Herpes is a viral infection that is spread from person-to-person by direct physical contact. While there are more than 70 viruses in the herpes family, only four affect humans: Varicella-zoster (VZV) (the chicken pox virus, or shingles), Herpes simplex (HSV), Epstein-Barr (EBV), and Ctomegalovirus (CMV). Of these, the most commonly contracted and readily diagnosed is the herpes simplex virus. While there is no cure, there are several herpes treatments available that can help reduce the severity and frequency of outbreaks.
HSV occurs as either type I or type II, or HSV-1 and HSV-2, respectively. Type I is characterized by the appearance of fever blisters cropping up on the lips, around the mouth and, sometimes, around the eyelids. Type II is quite different since it produces fluid-filled ulcers on the genitals. However, it’s a common misconception that herpes blisters remain isolated to these areas when, in fact, they may appear anywhere on the body, even the fingers. For this reason, diagnosis of herpes is made and typed by blood tests for the presence of certain antibodies and culture of blister fluid.
The latest development in herpes treatments involves the use of pre-existing vaccines, such as the polio and smallpox vaccines. Unfortunately, there’s good and bad news in this department. First, trial studies indicate that these vaccines may prevent the development of herpes in some people, but usually do nothing to prevent outbreaks in those who already have the virus. However, a potential herpes vaccine called Isoniplex (Isoprinosine) vaccine may prevent both primary infection and recurring outbreaks. While it is currently being used in more than 50 countries, it is not expected to be approved in the U.S. for several more years, if at all.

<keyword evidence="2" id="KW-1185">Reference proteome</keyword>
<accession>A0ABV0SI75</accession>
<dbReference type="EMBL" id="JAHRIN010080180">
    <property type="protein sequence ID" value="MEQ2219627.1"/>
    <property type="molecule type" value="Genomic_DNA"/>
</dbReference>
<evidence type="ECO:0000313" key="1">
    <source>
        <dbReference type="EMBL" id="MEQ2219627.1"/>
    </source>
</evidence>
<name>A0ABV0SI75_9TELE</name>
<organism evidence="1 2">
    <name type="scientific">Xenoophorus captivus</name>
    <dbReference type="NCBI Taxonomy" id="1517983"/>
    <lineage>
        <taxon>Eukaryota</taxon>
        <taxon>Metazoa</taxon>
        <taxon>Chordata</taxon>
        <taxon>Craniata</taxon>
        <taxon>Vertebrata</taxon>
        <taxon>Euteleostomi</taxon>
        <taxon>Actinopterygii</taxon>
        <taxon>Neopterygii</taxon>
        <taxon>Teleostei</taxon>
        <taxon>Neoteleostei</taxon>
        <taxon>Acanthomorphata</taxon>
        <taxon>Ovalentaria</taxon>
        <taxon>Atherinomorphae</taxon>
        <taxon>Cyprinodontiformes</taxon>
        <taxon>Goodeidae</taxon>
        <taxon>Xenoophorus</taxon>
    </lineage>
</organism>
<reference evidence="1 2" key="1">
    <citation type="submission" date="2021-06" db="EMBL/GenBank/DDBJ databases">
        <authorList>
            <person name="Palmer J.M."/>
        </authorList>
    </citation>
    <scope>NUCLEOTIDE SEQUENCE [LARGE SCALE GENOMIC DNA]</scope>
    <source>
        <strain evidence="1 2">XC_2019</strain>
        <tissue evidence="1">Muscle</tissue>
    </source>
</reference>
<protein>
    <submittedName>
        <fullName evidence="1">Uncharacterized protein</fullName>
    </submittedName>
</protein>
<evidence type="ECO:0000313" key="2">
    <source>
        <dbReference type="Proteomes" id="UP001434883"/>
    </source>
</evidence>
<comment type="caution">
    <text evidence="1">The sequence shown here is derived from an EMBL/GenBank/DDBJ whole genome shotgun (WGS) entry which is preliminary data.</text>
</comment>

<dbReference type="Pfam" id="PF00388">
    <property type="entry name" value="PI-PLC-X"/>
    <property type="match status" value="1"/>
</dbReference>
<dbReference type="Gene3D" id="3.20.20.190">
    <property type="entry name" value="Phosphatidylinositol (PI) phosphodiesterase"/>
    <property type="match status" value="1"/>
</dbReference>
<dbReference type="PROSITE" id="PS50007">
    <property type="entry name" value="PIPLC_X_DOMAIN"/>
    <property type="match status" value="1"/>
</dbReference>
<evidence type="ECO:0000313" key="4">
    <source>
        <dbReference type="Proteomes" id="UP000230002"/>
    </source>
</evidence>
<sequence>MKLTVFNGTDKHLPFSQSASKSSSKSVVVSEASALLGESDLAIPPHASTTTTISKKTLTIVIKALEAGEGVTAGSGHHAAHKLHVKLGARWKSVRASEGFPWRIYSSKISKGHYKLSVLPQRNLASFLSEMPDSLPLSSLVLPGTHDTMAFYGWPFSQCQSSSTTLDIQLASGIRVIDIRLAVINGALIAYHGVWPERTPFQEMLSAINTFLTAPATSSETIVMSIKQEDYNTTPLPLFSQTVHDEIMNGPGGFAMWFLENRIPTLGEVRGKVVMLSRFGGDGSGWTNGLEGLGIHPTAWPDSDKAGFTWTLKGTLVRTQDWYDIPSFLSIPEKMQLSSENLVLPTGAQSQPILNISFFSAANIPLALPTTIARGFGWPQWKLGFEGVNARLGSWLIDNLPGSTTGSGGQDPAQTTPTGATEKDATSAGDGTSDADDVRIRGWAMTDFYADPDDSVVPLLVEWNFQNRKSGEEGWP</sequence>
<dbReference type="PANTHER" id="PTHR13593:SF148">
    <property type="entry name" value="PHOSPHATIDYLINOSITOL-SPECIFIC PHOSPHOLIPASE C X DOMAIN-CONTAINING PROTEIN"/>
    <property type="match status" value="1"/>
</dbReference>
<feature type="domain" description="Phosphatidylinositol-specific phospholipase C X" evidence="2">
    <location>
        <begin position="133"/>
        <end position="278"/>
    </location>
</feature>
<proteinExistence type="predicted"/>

Other herpes treatments include antiviral drugs, such as acyclovir, valaclovir, and famciclovir. Each medication is metabolized a bit differently, but the common goal between them is to inhibit viral replication of the herpes virus in healthy cells. However, these medications are primarily genital herpes treatments, although famciclovir is also beneficial for treating herpes zoster. In addition, these drugs may produce side effects in a small percentage of people, such as nausea, dizziness, vision disturbances, fever, joint pain, and yellowing of the eyes or skin.
Since this condition involves compromised immunity, several nutritional supplements are now recognized as effective herpes treatments. One of the best-studied dietary considerations is the monitoring of the ratio of the amino acids, L-lysine and arginine.
Numerous studies show that increased levels of L-lysine blocks the synthesis of arginine proteins, which are needed for viral replication. The idea is to limit arginine-rich foods (chocolate, fish, grains, and nuts), while increasing the consumption of L-lysine-rich foods. Abundant natural sources of L-lysine include poultry, beef, milk, cheese, eggs, and beans.